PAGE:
How many of you are involved, during your working week with CBCT scanning and panning? It has a real potential to change the way we approach the x-ray information with its 3D imaging and the improved information for diagnosis of, the otherwise buried bone and tooth root. I do believe it will replace the present 2D standard as it offers so much more information and the cost of the CBCT equipment reduces.
As a Technician working with and restoring on implants, the three-dimensional image offers so much more information and is somewhat easier to accurately relate to the patients’ situation. So often the equipment and techniques and training are offered as a direct from surgery option for implant planning but of course that would assume the clinician had some real technical ability, which is most often not the case. The companies who are marketing the equipment are in general unable to understand the difference between a clinician who does implants and a technician who is involved. The idea is that the companies will supply library shots of restorations and the clinician just needs to select his replacement tooth of choice from a picture!!
It really is very exciting technology and is very useful for planning your implant cases accurately in conjunction with the clinician. Using distortion mres (ball bearings) during the scan will give a really accurate potential for measuring. The distortion measure carrier will often need to be made by the laboratory, i.e. a partial or full plate so it is worth your while to pursue the whole area of planning for implant surgery and your part in it. While there have been some practitioners who have shown their own solely planned restorations as an example, the good ones are extremely rare. All The best speakers will be using a technician service and have a close relationship with the technician.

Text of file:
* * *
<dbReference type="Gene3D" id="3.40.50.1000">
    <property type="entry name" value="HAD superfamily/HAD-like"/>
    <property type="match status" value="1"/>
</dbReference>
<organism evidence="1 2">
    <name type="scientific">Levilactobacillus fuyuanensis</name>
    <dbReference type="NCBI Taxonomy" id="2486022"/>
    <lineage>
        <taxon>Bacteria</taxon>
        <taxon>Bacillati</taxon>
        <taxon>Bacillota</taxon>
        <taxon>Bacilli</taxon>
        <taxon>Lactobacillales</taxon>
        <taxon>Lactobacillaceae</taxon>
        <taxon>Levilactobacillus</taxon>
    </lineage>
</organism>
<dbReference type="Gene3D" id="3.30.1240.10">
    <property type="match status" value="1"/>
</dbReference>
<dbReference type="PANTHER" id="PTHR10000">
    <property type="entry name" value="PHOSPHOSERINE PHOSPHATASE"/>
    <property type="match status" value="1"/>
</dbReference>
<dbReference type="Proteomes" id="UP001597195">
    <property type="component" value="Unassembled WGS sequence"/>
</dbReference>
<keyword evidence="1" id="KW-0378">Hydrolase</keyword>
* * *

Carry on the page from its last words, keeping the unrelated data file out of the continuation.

You don’t need to be digitally equipped but it does make transfer of the images very efficient. You can use the x-ray printed images equally easily and make the measurements needed to aid your planning processes. Not being digital you will need to produce models and the wax-p etc. with the normal (analogue) method. It very much depends on the amount of this type of work you already do and how much you wish to grow that aspect. Going digital certainly makes information transfer and scanning, planning and manufacture, much more direct and time saving. If you are looking after just one or two clinicians then the required financial investment, would probably not be justified. I do think you should think about making yourself familiar with the technology and be able to discuss its use, or not, for cases.
Because of the expense of the equipment needed and the expertise required there are several specialist centres around the country who provide the option for general practitioners and to those who feel it too great an investment. While many who are seriously into Implant restoration and general restoration have invested in the technology and find it a real boon it is quite a commitment, so the specialist centres provide an excellent service.

Leave a Reply

Your email address will not be published. Required fields are marked *